RESIDENTS and staff at a Skye care home which has already been subject to a Covid-19 outbreak are to be checked again for the virus after a worker who has recovered tested positive for the disease.

Scotland’s chief medical officer, Dr Gregor Smith, urged caution and stressed that somebody who has recovered from Covid-19 who then tests positive does not necessarily mean they have been re-infected with the disease – and it is likely to be a “manifestation of the testing challenges”.

The First Minister has called on those who have recovered from the virus not to be complacent as there is a lack of evidence to suggest that antibodies protect against being infected or for how long immunity may last.

NHS Highland confirmed a member of staff at Home Farm Care Home in Portree has retested positive for Covid-19 but said there are no other cases of confirmed infection in the local community or elsewhere on Skye.

Earlier, MP for Ross, Skye and Lochaber, Ian Blackford, announced on Twitter that he had been told about the incident at Home Farm.

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A spokesperson for NHS Highland said: "Evidence is emerging internationally about Covid-19 and it is now recognised that some people have prolonged positive swab results and others can have intermittent negative and positive results over many weeks.

"An ongoing positive result does not therefore mean they are still infectious or that they pose a risk to others. This is the most likely scenario here.

"Nonetheless, and as a precaution, this person has been advised to remain at home and in isolation."

The spokesperson added: "Their close contacts are being followed up by the contact tracing process and will be given the standard advice regarding isolation and effective hygiene.

"In addition, and as a further precaution, NHS Highland is in the process of retesting all staff and residents of the care home.

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"We will inform all residents, staff and relatives of the results as soon as they are available."

A spokesman for the home said there had been no new Covid-19 cases at Home Farm for 33 days before the result on Sunday.

He said: "We have been assured by public health experts that the positive test returned recently from a Home Farm colleague is likely as a result of the original infection and not due to a reinfection.

"This means that the risk of transmission from this person is very minimal.

"However, we are of course working closely with our local health and care partners and are taking all appropriate steps to respond to this."

He added: "Testing is being made available to everyone who has entered the home recently and will be completed as a matter of urgency.

"Home Farm has had the highest standards of infection control over recent weeks, working in partnership with and overseen by colleagues from the NHS and we are confident we have done all we can to support this home in its recovery."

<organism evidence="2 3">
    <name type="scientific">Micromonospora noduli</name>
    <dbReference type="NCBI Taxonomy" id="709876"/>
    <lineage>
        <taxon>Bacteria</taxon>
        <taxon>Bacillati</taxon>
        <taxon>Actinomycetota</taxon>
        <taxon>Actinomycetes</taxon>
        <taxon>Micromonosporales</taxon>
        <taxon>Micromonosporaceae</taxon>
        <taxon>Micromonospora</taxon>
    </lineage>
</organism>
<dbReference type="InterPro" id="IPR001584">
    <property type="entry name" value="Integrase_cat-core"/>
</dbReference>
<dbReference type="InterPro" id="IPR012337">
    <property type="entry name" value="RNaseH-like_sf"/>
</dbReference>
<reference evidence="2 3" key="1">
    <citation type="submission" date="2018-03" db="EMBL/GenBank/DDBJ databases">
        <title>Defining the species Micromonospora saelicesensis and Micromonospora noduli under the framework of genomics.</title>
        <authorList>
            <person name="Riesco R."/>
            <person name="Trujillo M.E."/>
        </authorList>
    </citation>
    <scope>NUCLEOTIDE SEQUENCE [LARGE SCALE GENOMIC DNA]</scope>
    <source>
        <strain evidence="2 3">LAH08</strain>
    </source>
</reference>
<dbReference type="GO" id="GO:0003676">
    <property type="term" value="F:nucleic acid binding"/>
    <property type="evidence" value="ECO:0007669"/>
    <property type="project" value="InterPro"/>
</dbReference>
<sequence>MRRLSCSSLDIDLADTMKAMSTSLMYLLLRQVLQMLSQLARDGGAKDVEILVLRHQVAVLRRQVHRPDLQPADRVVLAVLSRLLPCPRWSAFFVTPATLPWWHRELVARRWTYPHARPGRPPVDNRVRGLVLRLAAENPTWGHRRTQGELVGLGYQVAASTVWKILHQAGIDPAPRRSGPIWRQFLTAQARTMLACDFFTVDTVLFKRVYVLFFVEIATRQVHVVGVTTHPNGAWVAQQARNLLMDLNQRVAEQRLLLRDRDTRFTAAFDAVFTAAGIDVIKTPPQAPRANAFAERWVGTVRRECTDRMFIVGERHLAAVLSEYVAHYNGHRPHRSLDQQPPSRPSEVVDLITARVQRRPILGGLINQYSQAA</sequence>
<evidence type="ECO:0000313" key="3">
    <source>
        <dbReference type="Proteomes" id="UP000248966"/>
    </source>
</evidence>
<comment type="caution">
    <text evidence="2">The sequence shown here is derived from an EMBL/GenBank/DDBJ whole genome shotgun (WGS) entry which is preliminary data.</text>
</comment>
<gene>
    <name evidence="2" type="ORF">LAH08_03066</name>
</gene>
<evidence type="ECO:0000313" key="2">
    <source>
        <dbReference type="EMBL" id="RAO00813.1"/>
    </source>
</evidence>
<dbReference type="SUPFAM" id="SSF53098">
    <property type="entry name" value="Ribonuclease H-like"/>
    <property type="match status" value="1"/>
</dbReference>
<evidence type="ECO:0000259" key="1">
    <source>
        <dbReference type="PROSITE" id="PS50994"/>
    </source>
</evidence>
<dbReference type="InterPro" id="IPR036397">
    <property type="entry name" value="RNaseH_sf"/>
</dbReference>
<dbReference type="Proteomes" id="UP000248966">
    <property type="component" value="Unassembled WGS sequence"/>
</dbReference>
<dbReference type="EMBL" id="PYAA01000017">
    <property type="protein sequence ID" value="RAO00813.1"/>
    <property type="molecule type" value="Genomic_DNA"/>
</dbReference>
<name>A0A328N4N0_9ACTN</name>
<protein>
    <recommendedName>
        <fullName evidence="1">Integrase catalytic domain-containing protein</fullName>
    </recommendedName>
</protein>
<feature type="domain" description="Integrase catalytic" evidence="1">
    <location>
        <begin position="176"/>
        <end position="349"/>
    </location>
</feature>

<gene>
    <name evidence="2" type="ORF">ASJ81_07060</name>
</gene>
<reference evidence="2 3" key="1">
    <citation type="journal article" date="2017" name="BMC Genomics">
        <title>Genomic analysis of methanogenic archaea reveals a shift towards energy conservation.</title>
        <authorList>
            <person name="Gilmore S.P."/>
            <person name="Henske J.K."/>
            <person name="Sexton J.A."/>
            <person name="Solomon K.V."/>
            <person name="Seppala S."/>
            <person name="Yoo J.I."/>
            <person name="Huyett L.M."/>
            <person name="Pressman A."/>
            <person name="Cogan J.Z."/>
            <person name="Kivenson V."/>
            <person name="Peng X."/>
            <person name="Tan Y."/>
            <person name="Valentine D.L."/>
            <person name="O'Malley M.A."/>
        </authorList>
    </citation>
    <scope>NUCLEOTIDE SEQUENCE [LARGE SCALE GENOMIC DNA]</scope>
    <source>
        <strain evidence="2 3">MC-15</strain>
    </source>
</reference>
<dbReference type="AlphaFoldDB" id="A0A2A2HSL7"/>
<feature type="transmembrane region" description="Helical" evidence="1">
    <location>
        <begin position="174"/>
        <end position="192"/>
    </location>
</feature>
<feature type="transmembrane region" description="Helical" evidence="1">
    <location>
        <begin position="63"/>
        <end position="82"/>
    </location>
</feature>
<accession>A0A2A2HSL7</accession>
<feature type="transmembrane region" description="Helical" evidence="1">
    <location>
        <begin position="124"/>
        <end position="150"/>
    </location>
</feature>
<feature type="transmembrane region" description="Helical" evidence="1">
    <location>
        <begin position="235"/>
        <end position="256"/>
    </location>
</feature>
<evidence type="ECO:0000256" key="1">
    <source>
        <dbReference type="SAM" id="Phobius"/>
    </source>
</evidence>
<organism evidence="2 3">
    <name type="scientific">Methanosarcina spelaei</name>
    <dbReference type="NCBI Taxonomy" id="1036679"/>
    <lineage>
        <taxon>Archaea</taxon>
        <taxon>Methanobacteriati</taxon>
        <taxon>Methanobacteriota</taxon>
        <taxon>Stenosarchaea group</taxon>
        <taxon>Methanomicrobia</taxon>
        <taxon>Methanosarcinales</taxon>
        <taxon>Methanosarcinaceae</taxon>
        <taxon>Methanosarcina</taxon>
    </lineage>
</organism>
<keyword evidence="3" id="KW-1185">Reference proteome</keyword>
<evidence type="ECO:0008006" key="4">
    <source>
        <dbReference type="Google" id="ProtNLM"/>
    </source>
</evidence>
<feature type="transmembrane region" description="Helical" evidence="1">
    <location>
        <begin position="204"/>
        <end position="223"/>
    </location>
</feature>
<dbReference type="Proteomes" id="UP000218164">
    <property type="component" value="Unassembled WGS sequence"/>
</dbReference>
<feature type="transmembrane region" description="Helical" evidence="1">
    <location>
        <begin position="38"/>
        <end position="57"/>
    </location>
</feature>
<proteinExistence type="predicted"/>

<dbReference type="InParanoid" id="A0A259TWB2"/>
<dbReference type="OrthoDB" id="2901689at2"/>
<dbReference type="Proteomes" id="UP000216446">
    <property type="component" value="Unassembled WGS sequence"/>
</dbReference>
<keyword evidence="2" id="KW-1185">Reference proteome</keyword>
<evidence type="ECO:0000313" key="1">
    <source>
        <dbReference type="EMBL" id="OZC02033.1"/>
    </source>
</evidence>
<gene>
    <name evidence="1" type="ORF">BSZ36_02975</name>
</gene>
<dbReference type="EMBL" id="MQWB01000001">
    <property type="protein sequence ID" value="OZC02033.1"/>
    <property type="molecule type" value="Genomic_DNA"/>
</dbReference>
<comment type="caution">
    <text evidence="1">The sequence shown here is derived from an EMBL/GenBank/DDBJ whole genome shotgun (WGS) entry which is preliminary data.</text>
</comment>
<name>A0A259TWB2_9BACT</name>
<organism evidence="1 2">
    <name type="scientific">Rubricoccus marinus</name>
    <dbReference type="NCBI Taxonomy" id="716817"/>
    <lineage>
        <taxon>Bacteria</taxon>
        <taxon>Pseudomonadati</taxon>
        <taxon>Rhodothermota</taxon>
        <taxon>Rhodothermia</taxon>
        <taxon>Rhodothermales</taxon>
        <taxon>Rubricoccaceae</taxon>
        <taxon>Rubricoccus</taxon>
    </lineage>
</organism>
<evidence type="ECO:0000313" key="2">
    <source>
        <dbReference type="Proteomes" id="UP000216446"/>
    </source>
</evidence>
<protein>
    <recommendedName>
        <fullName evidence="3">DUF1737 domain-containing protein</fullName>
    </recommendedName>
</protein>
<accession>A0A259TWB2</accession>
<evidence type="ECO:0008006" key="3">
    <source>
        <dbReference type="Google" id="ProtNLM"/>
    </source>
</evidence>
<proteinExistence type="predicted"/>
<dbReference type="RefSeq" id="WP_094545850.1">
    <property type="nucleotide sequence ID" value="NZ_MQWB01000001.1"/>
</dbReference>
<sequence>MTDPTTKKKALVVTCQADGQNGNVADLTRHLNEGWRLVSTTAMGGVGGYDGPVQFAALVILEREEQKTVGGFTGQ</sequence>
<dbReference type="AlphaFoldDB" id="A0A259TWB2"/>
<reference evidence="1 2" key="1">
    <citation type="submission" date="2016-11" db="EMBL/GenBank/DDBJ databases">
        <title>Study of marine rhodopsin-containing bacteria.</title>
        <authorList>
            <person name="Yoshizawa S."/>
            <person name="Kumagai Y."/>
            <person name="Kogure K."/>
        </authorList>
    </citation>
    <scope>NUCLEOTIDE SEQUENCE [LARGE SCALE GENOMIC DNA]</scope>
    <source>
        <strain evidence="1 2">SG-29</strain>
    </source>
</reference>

Dr Smith said it would be “completely inappropriate” to comment on the incident at Home Farm.

He said: “When these cases of supposed re-infection have been examined in detail, one of the things that becomes very apparent in them is that it doesn’t tend to be re-infection that has occurred, it is actually a manifestation of the testing challenges.

“The PCR test, the way that they are deployed, can pick up viral fragments rather than the virus itself. I can’t say with any confidence at all that this is exactly what’s happened with this case.

He added: “I’m not aware of any other cases in Scotland where this has happened – but that is not to say that it hasn’t necessarily happened. This test is very good, it’s very reliable but it’s not fallible.

“Just because the test itself is positive, it does not mean the person has live, viable virus.

Nicola Sturgeon stressed that people who have previously tested positive for Covid-19 and have recovered should still follow the public health advice.

She said: “One of the things we simply do not know about this virus yet, with any certainty, is what level of immunity having it gives you and if it does give you a level of immunity, how long that immunity lasts.

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“Nobody who has had this virus, based on our understanding right now, can assume at all, that they can’t get it again. That doesn’t mean we have evidence of re-infection or that this case means that somebody has been re-infected – but equally, there’s certainty that can happen.”

Dr Smith added: “You cannot say that having had the infection means you won’t get it again – we cannot say that having antibodies will protect you in future.

We know that people develop antibodies after the infection, but the significance of that is still to be reviewed through the research and the evidence we continue to develop.”